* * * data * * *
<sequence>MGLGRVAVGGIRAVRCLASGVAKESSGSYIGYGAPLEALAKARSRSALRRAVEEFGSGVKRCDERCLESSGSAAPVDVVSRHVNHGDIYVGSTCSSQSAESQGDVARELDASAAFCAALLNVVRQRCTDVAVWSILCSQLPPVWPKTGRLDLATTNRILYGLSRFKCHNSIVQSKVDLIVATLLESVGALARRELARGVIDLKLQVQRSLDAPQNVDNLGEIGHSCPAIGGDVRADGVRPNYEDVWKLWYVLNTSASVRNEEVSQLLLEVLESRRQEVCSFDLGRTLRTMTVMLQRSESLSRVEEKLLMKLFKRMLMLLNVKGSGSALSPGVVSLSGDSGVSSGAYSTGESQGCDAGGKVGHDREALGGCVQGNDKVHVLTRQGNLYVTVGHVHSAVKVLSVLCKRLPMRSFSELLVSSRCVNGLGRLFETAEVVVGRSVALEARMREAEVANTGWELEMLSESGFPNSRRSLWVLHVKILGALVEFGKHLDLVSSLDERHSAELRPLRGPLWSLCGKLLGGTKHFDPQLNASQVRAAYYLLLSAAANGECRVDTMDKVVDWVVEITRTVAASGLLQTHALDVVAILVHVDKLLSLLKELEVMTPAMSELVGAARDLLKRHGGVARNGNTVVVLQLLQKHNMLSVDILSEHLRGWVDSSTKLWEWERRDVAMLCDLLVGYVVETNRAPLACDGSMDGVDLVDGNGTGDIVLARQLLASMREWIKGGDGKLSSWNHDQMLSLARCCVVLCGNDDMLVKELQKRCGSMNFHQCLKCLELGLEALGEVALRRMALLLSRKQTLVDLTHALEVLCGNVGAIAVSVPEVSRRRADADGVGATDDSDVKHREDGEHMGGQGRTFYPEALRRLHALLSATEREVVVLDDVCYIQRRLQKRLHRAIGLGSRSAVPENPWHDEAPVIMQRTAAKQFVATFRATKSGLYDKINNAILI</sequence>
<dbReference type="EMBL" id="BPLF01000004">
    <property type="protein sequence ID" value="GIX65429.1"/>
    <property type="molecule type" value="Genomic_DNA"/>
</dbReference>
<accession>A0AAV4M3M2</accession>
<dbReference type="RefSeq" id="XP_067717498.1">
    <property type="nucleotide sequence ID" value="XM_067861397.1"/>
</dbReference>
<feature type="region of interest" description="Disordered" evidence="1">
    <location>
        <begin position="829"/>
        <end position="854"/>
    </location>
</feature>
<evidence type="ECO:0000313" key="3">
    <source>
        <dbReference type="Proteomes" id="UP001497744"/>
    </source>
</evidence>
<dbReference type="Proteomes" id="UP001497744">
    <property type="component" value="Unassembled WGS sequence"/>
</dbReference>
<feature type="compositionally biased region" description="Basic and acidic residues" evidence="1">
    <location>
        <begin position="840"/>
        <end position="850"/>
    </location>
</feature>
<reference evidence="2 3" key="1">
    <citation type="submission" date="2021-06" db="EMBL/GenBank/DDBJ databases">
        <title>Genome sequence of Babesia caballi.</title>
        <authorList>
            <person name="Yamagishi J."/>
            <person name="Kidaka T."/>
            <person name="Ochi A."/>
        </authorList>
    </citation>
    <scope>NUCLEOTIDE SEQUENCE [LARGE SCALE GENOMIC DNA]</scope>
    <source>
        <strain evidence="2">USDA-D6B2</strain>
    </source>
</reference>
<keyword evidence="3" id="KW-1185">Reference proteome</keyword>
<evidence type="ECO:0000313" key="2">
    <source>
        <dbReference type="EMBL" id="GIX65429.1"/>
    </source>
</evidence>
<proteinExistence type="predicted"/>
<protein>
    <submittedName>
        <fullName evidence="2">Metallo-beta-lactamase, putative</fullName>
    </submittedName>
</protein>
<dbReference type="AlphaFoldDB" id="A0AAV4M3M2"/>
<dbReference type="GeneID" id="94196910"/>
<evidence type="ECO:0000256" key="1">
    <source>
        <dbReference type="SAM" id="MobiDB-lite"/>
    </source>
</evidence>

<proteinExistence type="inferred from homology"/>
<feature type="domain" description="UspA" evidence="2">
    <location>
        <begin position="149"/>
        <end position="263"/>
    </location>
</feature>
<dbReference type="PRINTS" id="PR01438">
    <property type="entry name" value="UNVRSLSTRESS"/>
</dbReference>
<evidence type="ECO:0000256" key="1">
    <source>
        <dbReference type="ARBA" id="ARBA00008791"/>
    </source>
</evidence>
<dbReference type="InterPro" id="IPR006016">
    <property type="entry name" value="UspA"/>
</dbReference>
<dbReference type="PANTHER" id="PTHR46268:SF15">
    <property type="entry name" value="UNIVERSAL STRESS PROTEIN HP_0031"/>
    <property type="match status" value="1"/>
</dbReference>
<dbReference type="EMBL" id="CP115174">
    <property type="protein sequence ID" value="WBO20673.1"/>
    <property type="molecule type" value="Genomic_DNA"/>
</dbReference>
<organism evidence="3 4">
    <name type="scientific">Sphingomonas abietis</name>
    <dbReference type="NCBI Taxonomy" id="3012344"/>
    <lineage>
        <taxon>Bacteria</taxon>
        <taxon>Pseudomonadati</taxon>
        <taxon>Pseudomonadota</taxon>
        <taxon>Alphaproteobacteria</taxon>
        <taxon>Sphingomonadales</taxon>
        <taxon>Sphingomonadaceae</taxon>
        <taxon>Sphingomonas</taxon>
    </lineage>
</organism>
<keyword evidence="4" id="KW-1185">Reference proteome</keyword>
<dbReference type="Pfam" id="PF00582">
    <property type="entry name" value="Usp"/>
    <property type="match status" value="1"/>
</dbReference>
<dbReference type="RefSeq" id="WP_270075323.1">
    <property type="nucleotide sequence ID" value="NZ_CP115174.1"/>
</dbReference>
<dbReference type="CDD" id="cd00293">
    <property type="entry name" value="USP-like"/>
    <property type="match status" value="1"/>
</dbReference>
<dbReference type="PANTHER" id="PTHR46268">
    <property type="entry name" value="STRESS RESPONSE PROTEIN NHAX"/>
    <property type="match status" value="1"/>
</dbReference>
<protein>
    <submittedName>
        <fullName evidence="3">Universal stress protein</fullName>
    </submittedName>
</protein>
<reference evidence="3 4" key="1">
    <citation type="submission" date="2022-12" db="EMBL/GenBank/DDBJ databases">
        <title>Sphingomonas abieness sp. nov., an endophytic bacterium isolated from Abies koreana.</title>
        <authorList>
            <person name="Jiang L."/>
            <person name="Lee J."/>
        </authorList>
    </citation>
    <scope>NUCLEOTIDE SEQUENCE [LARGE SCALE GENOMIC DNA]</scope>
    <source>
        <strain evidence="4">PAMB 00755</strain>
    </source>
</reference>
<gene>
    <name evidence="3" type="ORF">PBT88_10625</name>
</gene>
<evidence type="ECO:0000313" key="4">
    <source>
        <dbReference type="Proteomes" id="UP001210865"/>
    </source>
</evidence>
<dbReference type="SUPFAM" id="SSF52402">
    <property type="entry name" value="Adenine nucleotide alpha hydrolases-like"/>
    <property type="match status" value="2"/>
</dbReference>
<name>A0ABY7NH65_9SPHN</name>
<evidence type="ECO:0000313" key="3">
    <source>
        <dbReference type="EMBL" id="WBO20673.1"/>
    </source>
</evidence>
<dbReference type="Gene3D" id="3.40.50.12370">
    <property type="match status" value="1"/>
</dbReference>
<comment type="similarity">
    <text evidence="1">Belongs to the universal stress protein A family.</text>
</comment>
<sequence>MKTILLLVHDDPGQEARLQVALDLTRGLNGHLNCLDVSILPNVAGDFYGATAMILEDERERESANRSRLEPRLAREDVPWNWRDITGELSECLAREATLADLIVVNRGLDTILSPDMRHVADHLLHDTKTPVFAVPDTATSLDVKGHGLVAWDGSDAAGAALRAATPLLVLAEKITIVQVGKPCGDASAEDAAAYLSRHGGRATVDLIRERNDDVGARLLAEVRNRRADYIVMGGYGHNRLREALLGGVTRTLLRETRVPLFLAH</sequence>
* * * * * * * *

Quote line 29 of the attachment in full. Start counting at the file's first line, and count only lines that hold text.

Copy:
</feature>